State of Idaho plans to poison up to 4,000 Common Ravens.
Justification: Ravens prey on the eggs of the imperiled Greater Sage-Grouse. Yet of 19 reasons for the grouse’s declining numbers, predation by other wildlife comes in at #12. Providing protected areas and requiring sustainable land management are the most important ways to conserve the grouse, not killing avian predators.
(via: American Bird Conservancy)
It’s really close, please sign guys!
killing one species to ‘protect’ another is a horrible approach to anything. Have people not learned by now? And how many other animals would this inevitably poison? Ones that would also not only ingest the poison, but the poisoned bird carcasses.
What is wrong with people.
Crows and Ravens hold a sacred position in the Mythos of North America, they should be honored and revered not murdered.
"…in some ways, this is the most crucial stage of all: clearing the way for what follows and, in the process, learning what still must be done to adapt the designed expansion to the structure that exists.”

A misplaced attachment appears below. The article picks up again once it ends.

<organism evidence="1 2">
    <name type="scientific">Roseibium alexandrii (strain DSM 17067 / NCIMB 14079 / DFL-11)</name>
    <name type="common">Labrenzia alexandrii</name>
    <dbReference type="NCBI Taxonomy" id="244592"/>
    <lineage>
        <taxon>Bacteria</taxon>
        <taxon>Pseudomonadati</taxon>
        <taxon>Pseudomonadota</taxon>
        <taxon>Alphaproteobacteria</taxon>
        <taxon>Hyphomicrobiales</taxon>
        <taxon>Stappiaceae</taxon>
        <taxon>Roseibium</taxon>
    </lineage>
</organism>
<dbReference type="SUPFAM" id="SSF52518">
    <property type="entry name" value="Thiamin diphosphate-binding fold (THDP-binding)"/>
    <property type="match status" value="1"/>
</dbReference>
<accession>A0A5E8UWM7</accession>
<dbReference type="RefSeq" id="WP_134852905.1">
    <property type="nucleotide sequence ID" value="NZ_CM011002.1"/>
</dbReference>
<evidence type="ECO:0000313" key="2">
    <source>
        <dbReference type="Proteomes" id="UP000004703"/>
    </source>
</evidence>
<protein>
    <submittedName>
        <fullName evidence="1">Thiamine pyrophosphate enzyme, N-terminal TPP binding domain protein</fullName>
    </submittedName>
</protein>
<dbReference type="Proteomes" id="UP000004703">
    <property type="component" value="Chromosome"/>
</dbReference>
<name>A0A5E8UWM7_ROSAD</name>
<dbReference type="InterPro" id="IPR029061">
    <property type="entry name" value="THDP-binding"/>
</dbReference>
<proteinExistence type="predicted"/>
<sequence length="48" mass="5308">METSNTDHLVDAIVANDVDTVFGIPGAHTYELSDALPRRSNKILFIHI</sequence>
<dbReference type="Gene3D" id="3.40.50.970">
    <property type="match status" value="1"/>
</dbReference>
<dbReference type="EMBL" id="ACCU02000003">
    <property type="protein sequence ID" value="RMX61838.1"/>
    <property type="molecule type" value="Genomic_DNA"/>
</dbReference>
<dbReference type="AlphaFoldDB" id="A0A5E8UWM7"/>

On a scorching August day in 2011, in the city of Homs, the Syrian conflict nearly swallowed Monzer Darwish. The 23-year-old graphic designer, who grew up in nearby Hama, had stopped at a cafe with his fiancée, only to take cover in the establishment at the sound of screaming outside. When they finally ventured into the street, they heard a pop—pop, pop, and someone fell. Then everyone ran. “The whole street was literally on fire,” he recalled.
Fleeing the violence, Darwish wrestled with the kinds of questions many face during war. What do you do if you don’t want to take a side? If you don’t want to take up arms? If you want to keep your community from being torn apart? If you can’t escape? Many of his friends found themselves in a similar situation, and they sought emotional refuge through music, even live heavy-metal concerts near the frontlines. Reconnecting with these peers, Darwish decided to film how this alternative community—musicians and fans alike—was surviving amid the country’s three-year civil war.
Heavy metal, with its macabre poetry, thundering elegies, and violent moshing, has often resonated with young people and helped them express solidarity with one another during periods of political and social tension. But Darwish wanted to show how Syria’s “metal heads” and alternative youth, like their peers in Iraq and Afghanistan, are turning to the music not only as a way to cope with mass trauma, but also as a means of conducting a brutally honest dialogue about how to survive war and reform society.
The result: a rockumentary called Syrian Metal Is War. For much of the last year, Darwish has crisscrossed the country to film every metal musician he can find. He’s uploaded a trailer to YouTube, and he hopes to screen a rough cut of the full film in Beirut by late spring.
Read more. [Image: Daniel J. Gerstle]